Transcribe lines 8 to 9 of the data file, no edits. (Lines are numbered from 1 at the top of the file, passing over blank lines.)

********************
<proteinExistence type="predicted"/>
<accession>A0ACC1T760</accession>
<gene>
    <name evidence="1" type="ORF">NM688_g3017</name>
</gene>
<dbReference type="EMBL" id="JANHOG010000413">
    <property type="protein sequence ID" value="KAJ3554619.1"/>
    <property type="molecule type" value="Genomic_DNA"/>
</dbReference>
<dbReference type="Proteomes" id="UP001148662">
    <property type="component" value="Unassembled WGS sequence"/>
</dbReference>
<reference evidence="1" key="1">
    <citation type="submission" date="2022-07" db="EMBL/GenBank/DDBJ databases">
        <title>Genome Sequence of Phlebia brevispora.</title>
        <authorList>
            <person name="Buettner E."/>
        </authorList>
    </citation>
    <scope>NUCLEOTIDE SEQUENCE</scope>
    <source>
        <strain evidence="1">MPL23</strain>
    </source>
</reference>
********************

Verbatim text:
    <property type="molecule type" value="Genomic_DNA"/>
</dbReference>